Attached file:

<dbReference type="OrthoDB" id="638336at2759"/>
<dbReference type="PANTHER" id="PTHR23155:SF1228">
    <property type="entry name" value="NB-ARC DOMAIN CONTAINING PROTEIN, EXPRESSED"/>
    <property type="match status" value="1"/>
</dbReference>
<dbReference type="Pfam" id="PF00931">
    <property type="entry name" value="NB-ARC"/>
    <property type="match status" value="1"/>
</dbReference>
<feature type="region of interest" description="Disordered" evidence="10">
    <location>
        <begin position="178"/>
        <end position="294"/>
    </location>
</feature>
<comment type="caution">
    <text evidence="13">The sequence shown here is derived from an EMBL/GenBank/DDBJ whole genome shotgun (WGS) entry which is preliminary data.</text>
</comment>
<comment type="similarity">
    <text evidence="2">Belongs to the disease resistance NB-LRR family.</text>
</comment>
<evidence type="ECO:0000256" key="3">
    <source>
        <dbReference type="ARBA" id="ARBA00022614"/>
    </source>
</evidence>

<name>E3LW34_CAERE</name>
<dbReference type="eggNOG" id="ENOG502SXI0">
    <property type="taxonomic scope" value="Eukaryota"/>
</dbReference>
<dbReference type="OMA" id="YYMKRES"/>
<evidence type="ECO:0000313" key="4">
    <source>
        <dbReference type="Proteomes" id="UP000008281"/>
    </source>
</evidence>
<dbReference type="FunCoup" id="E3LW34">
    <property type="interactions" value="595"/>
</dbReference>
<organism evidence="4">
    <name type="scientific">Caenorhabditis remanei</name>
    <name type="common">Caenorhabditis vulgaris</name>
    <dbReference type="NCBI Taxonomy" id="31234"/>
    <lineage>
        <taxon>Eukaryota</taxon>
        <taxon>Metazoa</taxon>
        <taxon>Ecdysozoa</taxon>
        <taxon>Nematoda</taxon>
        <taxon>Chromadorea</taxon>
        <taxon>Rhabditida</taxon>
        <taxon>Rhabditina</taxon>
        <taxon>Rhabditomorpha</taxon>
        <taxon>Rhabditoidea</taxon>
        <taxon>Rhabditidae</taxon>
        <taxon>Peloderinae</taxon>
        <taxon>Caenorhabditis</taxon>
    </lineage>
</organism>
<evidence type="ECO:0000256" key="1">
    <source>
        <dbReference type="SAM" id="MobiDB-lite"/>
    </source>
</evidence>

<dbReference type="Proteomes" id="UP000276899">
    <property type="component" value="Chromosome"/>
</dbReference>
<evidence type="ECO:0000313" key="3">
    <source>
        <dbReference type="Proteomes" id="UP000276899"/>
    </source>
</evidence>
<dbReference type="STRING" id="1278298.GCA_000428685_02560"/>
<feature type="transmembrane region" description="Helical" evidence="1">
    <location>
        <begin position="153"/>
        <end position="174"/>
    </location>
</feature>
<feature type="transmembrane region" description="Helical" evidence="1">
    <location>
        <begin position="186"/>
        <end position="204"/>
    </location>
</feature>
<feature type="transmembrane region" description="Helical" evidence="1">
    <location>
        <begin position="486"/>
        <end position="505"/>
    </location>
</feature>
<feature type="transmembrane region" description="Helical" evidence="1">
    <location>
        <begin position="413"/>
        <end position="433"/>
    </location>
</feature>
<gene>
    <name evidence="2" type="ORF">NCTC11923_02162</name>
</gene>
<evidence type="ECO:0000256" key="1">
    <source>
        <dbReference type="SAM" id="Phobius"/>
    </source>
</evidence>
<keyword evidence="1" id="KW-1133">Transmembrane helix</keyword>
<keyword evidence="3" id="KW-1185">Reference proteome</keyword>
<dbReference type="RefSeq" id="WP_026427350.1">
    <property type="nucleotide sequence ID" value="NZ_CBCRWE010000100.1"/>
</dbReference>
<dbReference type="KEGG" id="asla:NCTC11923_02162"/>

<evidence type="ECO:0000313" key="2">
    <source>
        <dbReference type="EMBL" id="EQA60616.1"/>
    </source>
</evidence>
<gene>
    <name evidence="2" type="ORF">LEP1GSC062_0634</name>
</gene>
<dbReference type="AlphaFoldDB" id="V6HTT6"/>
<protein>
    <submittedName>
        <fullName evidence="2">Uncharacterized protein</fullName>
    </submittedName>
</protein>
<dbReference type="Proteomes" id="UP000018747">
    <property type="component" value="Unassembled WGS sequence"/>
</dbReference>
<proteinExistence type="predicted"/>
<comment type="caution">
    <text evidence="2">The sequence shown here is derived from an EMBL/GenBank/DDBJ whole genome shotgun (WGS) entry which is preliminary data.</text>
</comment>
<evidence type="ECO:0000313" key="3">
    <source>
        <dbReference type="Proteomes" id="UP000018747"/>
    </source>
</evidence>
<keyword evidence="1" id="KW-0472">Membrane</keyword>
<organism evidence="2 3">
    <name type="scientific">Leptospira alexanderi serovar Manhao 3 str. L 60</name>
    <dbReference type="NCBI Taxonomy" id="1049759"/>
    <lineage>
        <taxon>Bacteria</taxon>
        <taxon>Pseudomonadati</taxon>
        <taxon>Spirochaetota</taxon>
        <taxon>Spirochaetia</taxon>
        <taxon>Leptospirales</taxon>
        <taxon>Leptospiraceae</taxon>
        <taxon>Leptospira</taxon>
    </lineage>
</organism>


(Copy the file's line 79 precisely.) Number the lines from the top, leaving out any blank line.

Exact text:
<feature type="transmembrane region" description="Helical" evidence="1">